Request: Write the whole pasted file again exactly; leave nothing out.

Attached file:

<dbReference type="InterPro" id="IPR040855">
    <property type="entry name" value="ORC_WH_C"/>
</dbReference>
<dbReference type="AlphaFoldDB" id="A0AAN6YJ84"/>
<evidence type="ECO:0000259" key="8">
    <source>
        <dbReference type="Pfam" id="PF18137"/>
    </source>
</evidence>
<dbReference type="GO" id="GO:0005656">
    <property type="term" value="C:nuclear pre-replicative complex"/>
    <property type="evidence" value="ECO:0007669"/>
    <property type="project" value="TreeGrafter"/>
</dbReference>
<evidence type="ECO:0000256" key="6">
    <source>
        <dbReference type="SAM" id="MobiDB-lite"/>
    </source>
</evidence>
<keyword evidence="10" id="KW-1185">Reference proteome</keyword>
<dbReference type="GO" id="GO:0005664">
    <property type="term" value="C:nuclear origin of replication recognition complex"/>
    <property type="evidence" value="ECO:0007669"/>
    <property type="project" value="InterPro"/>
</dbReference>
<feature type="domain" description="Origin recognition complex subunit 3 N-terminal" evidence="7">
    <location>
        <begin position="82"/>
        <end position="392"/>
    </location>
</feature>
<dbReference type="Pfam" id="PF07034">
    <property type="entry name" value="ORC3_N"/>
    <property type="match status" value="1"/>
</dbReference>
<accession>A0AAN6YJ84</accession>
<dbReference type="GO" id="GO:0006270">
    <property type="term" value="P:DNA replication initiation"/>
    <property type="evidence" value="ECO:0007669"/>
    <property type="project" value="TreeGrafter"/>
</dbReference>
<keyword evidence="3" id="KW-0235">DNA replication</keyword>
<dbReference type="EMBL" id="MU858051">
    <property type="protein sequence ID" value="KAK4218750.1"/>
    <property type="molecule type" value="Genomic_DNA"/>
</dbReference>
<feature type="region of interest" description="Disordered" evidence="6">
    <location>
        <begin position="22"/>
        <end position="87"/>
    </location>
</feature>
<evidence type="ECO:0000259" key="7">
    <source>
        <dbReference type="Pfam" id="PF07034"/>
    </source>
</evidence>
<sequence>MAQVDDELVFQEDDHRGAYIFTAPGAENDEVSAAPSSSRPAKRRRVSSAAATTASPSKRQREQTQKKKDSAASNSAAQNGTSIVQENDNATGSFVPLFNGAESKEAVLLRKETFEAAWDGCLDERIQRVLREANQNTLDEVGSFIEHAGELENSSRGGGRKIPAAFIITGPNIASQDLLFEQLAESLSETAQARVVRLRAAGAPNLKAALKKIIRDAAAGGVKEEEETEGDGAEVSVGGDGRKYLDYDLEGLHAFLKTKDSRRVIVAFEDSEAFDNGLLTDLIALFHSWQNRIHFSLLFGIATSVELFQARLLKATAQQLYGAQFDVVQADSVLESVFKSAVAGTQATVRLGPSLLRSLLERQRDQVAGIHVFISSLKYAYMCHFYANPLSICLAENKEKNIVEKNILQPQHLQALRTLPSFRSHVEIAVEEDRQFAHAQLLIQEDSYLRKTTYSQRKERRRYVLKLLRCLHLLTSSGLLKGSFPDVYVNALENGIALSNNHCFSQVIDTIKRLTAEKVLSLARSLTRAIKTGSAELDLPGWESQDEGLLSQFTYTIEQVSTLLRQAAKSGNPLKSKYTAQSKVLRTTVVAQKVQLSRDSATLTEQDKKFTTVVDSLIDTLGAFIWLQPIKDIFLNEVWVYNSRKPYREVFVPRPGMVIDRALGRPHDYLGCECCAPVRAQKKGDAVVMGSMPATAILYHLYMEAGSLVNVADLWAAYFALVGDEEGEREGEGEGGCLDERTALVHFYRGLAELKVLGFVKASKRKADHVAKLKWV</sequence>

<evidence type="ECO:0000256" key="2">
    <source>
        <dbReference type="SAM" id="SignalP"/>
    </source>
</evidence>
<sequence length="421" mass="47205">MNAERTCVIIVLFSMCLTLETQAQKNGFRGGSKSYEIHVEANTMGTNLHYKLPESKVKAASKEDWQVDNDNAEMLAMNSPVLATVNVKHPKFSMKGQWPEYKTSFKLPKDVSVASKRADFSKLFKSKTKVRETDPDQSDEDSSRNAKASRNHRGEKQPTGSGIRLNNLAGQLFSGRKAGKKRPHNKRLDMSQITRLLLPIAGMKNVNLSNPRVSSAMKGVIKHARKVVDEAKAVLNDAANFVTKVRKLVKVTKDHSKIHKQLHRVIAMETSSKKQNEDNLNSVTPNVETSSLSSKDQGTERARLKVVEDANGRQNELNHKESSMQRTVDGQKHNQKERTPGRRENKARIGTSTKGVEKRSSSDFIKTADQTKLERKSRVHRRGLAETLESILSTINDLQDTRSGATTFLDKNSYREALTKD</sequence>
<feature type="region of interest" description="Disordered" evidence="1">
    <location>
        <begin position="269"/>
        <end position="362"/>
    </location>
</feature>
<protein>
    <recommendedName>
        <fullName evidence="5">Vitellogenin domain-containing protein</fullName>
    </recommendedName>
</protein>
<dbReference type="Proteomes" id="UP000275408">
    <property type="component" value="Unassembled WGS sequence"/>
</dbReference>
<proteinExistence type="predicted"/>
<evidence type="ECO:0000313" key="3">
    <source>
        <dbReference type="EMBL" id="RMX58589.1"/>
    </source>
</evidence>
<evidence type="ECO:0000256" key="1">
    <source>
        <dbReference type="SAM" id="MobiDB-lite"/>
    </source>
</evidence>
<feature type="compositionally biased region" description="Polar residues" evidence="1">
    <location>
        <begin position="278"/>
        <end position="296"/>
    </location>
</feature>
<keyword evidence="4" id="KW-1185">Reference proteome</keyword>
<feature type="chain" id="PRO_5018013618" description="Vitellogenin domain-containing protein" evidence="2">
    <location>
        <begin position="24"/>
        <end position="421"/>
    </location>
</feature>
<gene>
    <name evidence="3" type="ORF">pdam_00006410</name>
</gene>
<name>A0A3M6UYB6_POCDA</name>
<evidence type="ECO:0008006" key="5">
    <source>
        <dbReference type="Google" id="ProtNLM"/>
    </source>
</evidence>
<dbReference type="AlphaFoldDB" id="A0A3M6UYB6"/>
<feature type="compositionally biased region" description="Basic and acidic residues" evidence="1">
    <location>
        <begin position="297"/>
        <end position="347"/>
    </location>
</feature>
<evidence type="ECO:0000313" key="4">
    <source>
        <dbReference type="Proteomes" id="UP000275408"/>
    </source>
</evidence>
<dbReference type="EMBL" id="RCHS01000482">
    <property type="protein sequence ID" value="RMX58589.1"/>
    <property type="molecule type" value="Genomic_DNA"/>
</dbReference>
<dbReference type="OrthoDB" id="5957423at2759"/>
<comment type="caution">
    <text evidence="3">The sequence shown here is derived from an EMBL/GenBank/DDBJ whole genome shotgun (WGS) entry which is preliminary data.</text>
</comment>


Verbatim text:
<dbReference type="InterPro" id="IPR040855">
    <property type="entry name" value="ORC_WH_C"/>
</dbReference>
<dbReference type="AlphaFoldDB" id="A0AAN6YJ84"/>
<evidence type="ECO:0000259" key="8">
    <source>
        <dbReference type="Pfam" id="PF18137"/>
    </source>
</evidence>
<dbReference type="GO" id="GO:0005656">
    <property type="term" value="C:nuclear pre-replicative complex"/>
    <property type="evidence" value="ECO:0007669"/>
    <property type="project" value="TreeGrafter"/>
</dbReference>
<evidence type="ECO:0000256" key="6">
    <source>
        <dbReference type="SAM" id="MobiDB-lite"/>
    </source>
</evidence>
<keyword evidence="10" id="KW-1185">Reference proteome</keyword>
<dbReference type="GO" id="GO:0005664">
    <property type="term" value="C:nuclear origin of replication recognition complex"/>
    <property type="evidence" value="ECO:0007669"/>
    <property type="project" value="InterPro"/>
</dbReference>
<feature type="domain" description="Origin recognition complex subunit 3 N-terminal" evidence="7">
    <location>
        <begin position="82"/>
        <end position="392"/>
    </location>
</feature>
<dbReference type="Pfam" id="PF07034">
    <property type="entry name" value="ORC3_N"/>
    <property type="match status" value="1"/>
</dbReference>
<accession>A0AAN6YJ84</accession>
<dbReference type="GO" id="GO:0006270">
    <property type="term" value="P:DNA replication initiation"/>
    <property type="evidence" value="ECO:0007669"/>
    <property type="project" value="TreeGrafter"/>
</dbReference>
<keyword evidence="3" id="KW-0235">DNA replication</keyword>
<dbReference type="EMBL" id="MU858051">
    <property type="protein sequence ID" value="KAK4218750.1"/>
    <property type="molecule type" value="Genomic_DNA"/>
</dbReference>
<feature type="region of interest" description="Disordered" evidence="6">
    <location>
        <begin position="22"/>
        <end position="87"/>
    </location>
</feature>
<evidence type="ECO:0000259" key="7">
    <source>
        <dbReference type="Pfam" id="PF07034"/>
    </source>
</evidence>
<sequence>MAQVDDELVFQEDDHRGAYIFTAPGAENDEVSAAPSSSRPAKRRRVSSAAATTASPSKRQREQTQKKKDSAASNSAAQNGTSIVQENDNATGSFVPLFNGAESKEAVLLRKETFEAAWDGCLDERIQRVLREANQNTLDEVGSFIEHAGELENSSRGGGRKIPAAFIITGPNIASQDLLFEQLAESLSETAQARVVRLRAAGAPNLKAALKKIIRDAAAGGVKEEEETEGDGAEVSVGGDGRKYLDYDLEGLHAFLKTKDSRRVIVAFEDSEAFDNGLLTDLIALFHSWQNRIHFSLLFGIATSVELFQARLLKATAQQLYGAQFDVVQADSVLESVFKSAVAGTQATVRLGPSLLRSLLERQRDQVAGIHVFISSLKYAYMCHFYANPLSICLAENKEKNIVEKNILQPQHLQALRTLPSFRSHVEIAVEEDRQFAHAQLLIQEDSYLRKTTYSQRKERRRYVLKLLRCLHLLTSSGLLKGSFPDVYVNALENGIALSNNHCFSQVIDTIKRLTAEKVLSLARSLTRAIKTGSAELDLPGWESQDEGLLSQFTYTIEQVSTLLRQAAKSGNPLKSKYTAQSKVLRTTVVAQKVQLSRDSATLTEQDKKFTTVVDSLIDTLGAFIWLQPIKDIFLNEVWVYNSRKPYREVFVPRPGMVIDRALGRPHDYLGCECCAPVRAQKKGDAVVMGSMPATAILYHLYMEAGSLVNVADLWAAYFALVGDEEGEREGEGEGGCLDERTALVHFYRGLAELKVLGFVKASKRKADHVAKLKWV</sequence>

<evidence type="ECO:0000256" key="2">
    <source>
        <dbReference type="SAM" id="SignalP"/>
    </source>
</evidence>
<sequence length="421" mass="47205">MNAERTCVIIVLFSMCLTLETQAQKNGFRGGSKSYEIHVEANTMGTNLHYKLPESKVKAASKEDWQVDNDNAEMLAMNSPVLATVNVKHPKFSMKGQWPEYKTSFKLPKDVSVASKRADFSKLFKSKTKVRETDPDQSDEDSSRNAKASRNHRGEKQPTGSGIRLNNLAGQLFSGRKAGKKRPHNKRLDMSQITRLLLPIAGMKNVNLSNPRVSSAMKGVIKHARKVVDEAKAVLNDAANFVTKVRKLVKVTKDHSKIHKQLHRVIAMETSSKKQNEDNLNSVTPNVETSSLSSKDQGTERARLKVVEDANGRQNELNHKESSMQRTVDGQKHNQKERTPGRRENKARIGTSTKGVEKRSSSDFIKTADQTKLERKSRVHRRGLAETLESILSTINDLQDTRSGATTFLDKNSYREALTKD</sequence>
<feature type="region of interest" description="Disordered" evidence="1">
    <location>
        <begin position="269"/>
        <end position="362"/>
    </location>
</feature>
<protein>
    <recommendedName>
        <fullName evidence="5">Vitellogenin domain-containing protein</fullName>
    </recommendedName>
</protein>
<dbReference type="Proteomes" id="UP000275408">
    <property type="component" value="Unassembled WGS sequence"/>
</dbReference>
<proteinExistence type="predicted"/>
<evidence type="ECO:0000313" key="3">
    <source>
        <dbReference type="EMBL" id="RMX58589.1"/>
    </source>
</evidence>
<evidence type="ECO:0000256" key="1">
    <source>
        <dbReference type="SAM" id="MobiDB-lite"/>
    </source>
</evidence>
<feature type="compositionally biased region" description="Polar residues" evidence="1">
    <location>
        <begin position="278"/>
        <end position="296"/>
    </location>
</feature>
<keyword evidence="4" id="KW-1185">Reference proteome</keyword>
<feature type="chain" id="PRO_5018013618" description="Vitellogenin domain-containing protein" evidence="2">
    <location>
        <begin position="24"/>
        <end position="421"/>
    </location>
</feature>
<gene>
    <name evidence="3" type="ORF">pdam_00006410</name>
</gene>
<name>A0A3M6UYB6_POCDA</name>
<evidence type="ECO:0008006" key="5">
    <source>
        <dbReference type="Google" id="ProtNLM"/>
    </source>
</evidence>
<dbReference type="AlphaFoldDB" id="A0A3M6UYB6"/>
<feature type="compositionally biased region" description="Basic and acidic residues" evidence="1">
    <location>
        <begin position="297"/>
        <end position="347"/>
    </location>
</feature>
<evidence type="ECO:0000313" key="4">
    <source>
        <dbReference type="Proteomes" id="UP000275408"/>
    </source>
</evidence>
<dbReference type="EMBL" id="RCHS01000482">
    <property type="protein sequence ID" value="RMX58589.1"/>
    <property type="molecule type" value="Genomic_DNA"/>
</dbReference>
<dbReference type="OrthoDB" id="5957423at2759"/>
<comment type="caution">
    <text evidence="3">The sequence shown here is derived from an EMBL/GenBank/DDBJ whole genome shotgun (WGS) entry which is preliminary data.</text>
</comment>